What is a Lawyer?
Table of Contents
A lawyer is someone who is licensed to practice law, and whose obligation it is to uphold the law while also protecting their client's rights. Some duties commonly associated with a lawyer include: providing legal advice and counsel, researching and gathering information or evidence, drawing up legal documents related to divorces, wills, contracts and real estate transactions, and prosecuting or defending in court.
The exact terminology for the word "lawyer" varies throughout the world. Attorney, counsel, barrister or solicitor are all various names given to lawyers. The origin of the profession dates back to ancient Greece, when orators spoke on behalf of friends or citizens at their request. Although they acted as legal counsel, according to Athenian law, orators could not be paid for their services, nor could they organize themselves as a legal profession. The earliest lawyers in ancient Rome, around 204 BC, received payment for their services when Emperor Claudius legalized the profession and lifted the ban on fees.
How to Become a Lawyer
What does a Lawyer do?
A lawyer has many responsibilities which go beyond the basic court trial. Researching information, drafting documents, mediating disputes and providing counsel to clients about their legal rights are just some tasks involved depending on your area of interest.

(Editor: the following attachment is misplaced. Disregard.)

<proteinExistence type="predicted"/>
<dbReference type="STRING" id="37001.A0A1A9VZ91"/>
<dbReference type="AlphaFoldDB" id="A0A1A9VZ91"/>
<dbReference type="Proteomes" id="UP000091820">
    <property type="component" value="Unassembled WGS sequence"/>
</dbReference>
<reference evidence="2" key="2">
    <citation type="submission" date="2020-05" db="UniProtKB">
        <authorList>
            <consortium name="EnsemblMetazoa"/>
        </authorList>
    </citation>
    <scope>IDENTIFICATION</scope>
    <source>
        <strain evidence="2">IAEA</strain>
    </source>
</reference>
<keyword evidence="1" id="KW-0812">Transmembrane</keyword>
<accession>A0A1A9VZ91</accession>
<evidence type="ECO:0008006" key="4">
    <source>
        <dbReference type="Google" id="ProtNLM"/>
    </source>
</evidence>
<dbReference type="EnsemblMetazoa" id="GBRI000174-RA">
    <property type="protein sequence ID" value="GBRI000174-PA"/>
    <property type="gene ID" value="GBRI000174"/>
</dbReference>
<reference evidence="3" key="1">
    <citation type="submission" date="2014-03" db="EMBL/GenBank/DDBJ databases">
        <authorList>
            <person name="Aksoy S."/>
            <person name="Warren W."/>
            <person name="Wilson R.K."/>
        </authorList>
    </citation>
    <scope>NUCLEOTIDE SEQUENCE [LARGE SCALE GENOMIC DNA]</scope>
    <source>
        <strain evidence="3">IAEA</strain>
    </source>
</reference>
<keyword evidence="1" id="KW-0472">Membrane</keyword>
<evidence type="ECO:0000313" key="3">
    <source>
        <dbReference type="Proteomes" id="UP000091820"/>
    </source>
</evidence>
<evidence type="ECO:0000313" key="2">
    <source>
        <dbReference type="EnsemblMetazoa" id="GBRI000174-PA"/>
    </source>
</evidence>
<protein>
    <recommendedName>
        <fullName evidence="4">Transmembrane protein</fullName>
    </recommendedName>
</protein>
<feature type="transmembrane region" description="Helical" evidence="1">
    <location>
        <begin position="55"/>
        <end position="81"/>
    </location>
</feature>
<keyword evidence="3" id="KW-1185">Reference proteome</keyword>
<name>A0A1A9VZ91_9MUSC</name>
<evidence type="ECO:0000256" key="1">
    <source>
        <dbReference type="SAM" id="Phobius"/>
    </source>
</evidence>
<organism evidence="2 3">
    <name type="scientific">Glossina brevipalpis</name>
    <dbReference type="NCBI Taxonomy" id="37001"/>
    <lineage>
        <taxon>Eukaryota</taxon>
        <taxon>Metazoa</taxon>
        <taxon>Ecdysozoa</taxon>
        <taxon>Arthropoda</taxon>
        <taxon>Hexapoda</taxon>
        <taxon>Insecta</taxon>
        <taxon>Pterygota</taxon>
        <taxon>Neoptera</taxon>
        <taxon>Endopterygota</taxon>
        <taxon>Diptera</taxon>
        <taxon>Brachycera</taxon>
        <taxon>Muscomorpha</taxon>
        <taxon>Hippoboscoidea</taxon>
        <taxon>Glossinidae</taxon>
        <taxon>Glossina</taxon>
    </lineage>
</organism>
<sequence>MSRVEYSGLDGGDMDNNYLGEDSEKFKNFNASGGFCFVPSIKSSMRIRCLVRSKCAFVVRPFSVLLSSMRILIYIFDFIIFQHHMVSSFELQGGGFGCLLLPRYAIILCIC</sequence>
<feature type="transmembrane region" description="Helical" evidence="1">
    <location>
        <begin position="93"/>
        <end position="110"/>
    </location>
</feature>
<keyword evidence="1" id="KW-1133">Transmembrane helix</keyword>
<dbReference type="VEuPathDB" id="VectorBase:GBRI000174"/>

Types of Lawyers:
- Focuses on the legal matters of divorce and the dissolution of marriage
- Determines the legal rights, duties and obligations of a person deemed an alien and aids an individual in gaining legal citizenship within a specific country
Accident and Personal Injury Lawyer
- Usually involves civil law cases that focus on injury to body, mind or emotions and compensation for the injuries sustained in the accident
Business and Corporate Lawyer
- Focuses on contracts, sales, commercial paper, agency and employment law, business organizations and property and bailment
- Deals with family related issues that arise during marriage, civil unions and domestic partnerships that include spousal abuse, legitimacy, adoption, surrogacy, child abuse and child abduction
- Focuses on crimes and their punishments
- Focuses on individuals or organizations that make legal declarations stating their inability to pay their creditors
- Governs the employer-employee relationship which includes contracts, regulations, bargaining agreements, protection against discrimination, wages and hours, health and safety, and severance negotiations
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How to Become a Lawyer
Becoming a lawyer is a long and competitive process. A bachelor's degree from an accredited four-year university is mandatory. An associate's degree will not suffice. Your major is not important since this will not affect your chances of entering law school, but your grade point average will. Maintaining a high grade point average (GPA) throughout your four years is important.
Once you have completed your bachelor's degree, the next step is to take the entrance exam known as the LSAT (Law School Admissions Test). This is a half-day exam so preparation is important. Investing in study guides, practice tests and a LSAT prep course will help with your success. The next step is applying to a law school. Your GPA and LSAT scores will influence your chances of acceptance. Most schools minimum score requirement will decide your application being considered.